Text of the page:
FIG. 6 is a diagrammatic view of one of the photodetectors of FIG. 5.

DESCRIPTION OF THE PREFERRED EMBODIMENTS FIG. 1 is a diagrammatic illustration of an eye tracker in accordance with this invention. An eye 1 is provided situated approximately at an eye station 2. The eye 1 is conveniently looking at a visual target 3 and may view the visual target 3 through reflections from a dichroic mirror 4. A dichroic mirror such as dichroic mirror 4 is a mirror which reflects visible light while transmitting infrared light. A light source 5 is provided and a condensing lens 6 directs light from the source 5 through a filter 7 to a stop 8. The filter 7 in one embodiment of the invention passes light having wave lengths from about 850 to 1,050 nanometers. Thus the light passing through the filter 7 is invisible and will not when directed into the eye 1 interfere with visual tasks. Thus the image of the source 5 in the plane of the stop 8 is collimated by a lens 9 and passes through another stop 10. As shown in FIG. 2 the stop 10 contains two orthogonal slits generally indicated by reference numerals 10a and 10b. A lens collimates the light from the slits 10a and 10b and images stop 8 through the dichroic mirror 4 in the plane of the pupil of the eye 1.

The reflected components of light from the cornea and the rear surface of the lens of the eye 1 form virtual and real images, respectively of the stop 10. The light radiating from these images is imaged by viewing lens in the plane of a scanning disc 25. The scanning disc contains a plurality of pairs of orthogonal slits generally indicated by reference numeral 30. In accordance with one embodiment of this invention the scanning disc 25 contains pairs of orthogonal slits 30 and is rotated at approximately 6,000 rpm. The two Purkinje images are thus scanned by the scanning disc 25 9,000 times per second. Light forming the two Purkinje images passes through the orthogonal slits 30 and falls on a photodetector 35 which may conveniently be a photomultiplier tube.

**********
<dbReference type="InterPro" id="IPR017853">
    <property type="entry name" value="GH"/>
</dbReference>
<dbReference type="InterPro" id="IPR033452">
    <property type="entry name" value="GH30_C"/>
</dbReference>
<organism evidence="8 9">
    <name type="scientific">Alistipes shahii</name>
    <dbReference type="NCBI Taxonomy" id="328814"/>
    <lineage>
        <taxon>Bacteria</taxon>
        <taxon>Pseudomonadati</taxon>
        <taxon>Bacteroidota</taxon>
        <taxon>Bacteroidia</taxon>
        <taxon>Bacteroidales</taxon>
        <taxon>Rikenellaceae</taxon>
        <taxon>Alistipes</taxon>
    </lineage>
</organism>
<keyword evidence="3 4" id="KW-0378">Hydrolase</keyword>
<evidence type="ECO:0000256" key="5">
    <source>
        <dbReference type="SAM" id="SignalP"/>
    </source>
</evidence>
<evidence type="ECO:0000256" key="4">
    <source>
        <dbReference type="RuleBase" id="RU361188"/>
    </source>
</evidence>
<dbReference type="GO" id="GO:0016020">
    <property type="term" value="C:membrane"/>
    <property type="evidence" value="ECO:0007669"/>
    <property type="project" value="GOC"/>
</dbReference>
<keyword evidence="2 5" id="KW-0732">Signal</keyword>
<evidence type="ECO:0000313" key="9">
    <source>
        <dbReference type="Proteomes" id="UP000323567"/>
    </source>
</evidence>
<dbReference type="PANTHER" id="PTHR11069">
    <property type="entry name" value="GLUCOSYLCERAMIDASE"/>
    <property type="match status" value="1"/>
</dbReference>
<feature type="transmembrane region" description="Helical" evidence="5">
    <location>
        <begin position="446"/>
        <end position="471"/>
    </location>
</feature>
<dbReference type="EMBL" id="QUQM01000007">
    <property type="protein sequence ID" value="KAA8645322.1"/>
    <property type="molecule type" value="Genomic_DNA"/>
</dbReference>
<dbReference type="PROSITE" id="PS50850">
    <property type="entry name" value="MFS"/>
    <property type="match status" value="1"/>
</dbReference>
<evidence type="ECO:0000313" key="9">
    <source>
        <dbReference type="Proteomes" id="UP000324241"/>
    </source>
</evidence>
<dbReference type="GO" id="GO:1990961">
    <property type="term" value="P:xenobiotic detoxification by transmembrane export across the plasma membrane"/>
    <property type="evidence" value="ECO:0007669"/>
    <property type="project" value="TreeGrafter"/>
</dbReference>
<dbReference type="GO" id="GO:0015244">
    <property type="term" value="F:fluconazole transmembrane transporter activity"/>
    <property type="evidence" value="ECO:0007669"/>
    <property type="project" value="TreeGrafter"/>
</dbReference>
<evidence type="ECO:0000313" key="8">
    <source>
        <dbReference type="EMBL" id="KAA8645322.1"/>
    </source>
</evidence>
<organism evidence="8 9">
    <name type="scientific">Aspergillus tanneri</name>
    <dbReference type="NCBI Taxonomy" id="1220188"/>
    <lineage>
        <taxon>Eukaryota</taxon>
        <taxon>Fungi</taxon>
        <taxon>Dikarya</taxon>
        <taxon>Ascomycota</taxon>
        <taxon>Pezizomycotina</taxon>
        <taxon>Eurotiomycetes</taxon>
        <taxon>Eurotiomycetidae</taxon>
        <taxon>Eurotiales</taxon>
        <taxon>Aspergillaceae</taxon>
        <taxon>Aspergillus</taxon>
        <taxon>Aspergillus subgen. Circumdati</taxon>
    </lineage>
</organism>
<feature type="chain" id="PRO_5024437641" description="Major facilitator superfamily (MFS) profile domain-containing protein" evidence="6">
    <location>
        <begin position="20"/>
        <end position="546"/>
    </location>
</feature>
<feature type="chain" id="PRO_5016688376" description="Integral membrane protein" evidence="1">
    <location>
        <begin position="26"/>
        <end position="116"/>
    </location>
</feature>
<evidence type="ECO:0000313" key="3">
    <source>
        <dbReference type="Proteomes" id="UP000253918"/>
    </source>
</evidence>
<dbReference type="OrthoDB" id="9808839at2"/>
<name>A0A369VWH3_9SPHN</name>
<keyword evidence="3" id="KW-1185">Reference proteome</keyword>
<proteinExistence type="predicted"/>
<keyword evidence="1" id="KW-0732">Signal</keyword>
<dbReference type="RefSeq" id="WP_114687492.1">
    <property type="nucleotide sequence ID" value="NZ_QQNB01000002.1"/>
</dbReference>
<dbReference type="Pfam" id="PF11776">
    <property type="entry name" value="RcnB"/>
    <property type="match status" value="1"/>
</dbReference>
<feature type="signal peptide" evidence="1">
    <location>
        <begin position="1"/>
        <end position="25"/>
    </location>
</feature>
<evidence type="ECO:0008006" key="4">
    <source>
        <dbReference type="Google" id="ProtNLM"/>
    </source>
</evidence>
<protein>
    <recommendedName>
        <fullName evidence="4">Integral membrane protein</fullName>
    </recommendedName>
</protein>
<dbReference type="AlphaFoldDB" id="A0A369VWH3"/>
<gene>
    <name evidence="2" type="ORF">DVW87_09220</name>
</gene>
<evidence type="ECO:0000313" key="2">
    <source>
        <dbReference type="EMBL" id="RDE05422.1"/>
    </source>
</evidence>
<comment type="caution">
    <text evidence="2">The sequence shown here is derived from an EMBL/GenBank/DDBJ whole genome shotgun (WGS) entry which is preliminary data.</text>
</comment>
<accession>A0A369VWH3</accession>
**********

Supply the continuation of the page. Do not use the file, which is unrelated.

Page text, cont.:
Refering now to FIG. 3, there is shown an enlarged portion of the scanning disc 25 illustrating one pair of orthogonal slits 30 and first and fourth Purkinje images falling on the scanning disc 25 and illustrating the manner in which the orthogonal slits 30 scan the first and fourth Purkinje images. In FIG. 3, the first and fourth Purkinje images are displaced with respect to each other, indicating in this case a general condition where the eye is pointing upward and to the right at an arbitrary reference position. As the scanning disc 25 rotates, light will strike the photodetector as slit a crosses line A of the fourth Purkinje image and then as slit a crosses line A of the first Purkinje image. Then as slit B crosses line B of the fourth Purkinje image light strikes the photodetector and then light strikes the photodetector again as slit B crosses the line B of the first Purkinje inrage.